Marcelle was born in Rimouski on February 28, 1907. The family moved to Montreal when she was only two years old. At the age of ten, she contracted poliomyelitis and at seventeen, she contracted tuberculosis. Throughout her life, her health was fragile. Her left leg was atrophied, so she hobbled about as best she could. At that age, she spent a lot of time in Rivière-Beaudette in a country house. As a teenager, she discovered her passion for botany.
She is the first librarian of the Montreal Botanical Institute. Professor Jacques Rousseau asks her to participate in the publication of "La Flore laurentienne de Marie-Victorin". She revises the texts and writes the index.
She has a special relationship with Conrad Kirouac. With his help, she founded "L'École de l'Éveil" whose objective was to introduce children from four to seven years old to the phenomena of nature. She gave courses throughout the province and opened branches in Ville d'Anjou, Duvernay, etc. L'Éveil contributes to the democratization of scientific knowledge, but disappears after the death of its founder.
She produced an exhaustive bibliography of the writings of Brother Marie-Victorin. This document was to be published in the annals of the Association canadienne-française pour l'avancement des sciences (Acfas) to mark the botanist's accession to the presidency of the organization.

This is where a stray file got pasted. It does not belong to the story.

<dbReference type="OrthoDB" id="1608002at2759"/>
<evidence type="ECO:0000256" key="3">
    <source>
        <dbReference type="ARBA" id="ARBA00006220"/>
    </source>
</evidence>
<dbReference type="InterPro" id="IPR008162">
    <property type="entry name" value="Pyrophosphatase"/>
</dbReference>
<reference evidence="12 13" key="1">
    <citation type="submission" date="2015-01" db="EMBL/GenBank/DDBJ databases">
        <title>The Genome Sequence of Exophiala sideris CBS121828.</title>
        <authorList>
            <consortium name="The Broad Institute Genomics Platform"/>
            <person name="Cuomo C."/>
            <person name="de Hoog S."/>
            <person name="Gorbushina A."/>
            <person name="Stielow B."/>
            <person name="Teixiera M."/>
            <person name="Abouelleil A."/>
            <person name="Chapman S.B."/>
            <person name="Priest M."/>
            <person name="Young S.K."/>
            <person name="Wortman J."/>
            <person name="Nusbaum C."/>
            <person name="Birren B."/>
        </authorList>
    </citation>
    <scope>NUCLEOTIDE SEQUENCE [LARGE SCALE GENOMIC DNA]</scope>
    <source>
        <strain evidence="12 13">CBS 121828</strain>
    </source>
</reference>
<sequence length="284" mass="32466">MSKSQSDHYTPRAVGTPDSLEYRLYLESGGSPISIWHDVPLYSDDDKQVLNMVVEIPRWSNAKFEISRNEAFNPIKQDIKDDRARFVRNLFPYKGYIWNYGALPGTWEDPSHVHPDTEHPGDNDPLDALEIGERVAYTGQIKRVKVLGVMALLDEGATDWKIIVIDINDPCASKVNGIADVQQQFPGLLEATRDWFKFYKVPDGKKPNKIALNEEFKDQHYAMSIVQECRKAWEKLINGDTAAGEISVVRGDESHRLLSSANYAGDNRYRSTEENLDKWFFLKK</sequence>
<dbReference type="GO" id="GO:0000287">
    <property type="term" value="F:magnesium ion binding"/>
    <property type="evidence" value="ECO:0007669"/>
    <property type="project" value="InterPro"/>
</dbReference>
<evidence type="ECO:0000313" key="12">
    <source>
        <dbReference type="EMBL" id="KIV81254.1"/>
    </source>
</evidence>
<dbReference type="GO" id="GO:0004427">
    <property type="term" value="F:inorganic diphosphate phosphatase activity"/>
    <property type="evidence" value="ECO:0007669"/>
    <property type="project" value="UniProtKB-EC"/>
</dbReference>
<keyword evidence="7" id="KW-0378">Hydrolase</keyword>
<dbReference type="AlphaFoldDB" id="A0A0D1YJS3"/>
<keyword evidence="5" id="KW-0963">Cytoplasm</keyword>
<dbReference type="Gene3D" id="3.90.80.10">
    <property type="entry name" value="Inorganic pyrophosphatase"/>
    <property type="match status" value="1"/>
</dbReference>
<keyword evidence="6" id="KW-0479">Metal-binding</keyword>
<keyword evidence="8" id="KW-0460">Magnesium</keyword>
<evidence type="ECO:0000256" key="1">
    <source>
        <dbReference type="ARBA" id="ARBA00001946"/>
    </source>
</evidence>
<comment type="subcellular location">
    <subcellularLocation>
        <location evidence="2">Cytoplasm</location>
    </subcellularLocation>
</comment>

The work Marcelle Gauvreau did for Brother Marie-Victorin slowed down her own research activities considerably.
With the help of various members of the Quebec scientific community and an imminent foreign researcher, William Randolph Taylor, she finally obtained her master's degree in June 1939. Indeed, after six years of research, at the age of 32, her efforts were crowned.
Since there were very few works on Quebec seaweeds at the time, students and professors at the Faculty of Science of the Université de Montréal insisted that his thesis be published. Thus, in 1956, the Botanical Garden published it under the title "Les algues marines du Québec". Marcelle Gauvreau is the author of a book and four brochures.
Marcelle and Conrad maintained a regular correspondence about human sexuality. Historian Yves Gingras published all the Marie-Victorin letters in 2018 and those of Marcelle Gauvreau a year later. All this correspondence, however, respects the prohibitions and rules of propriety of the time.
References : Wikipedia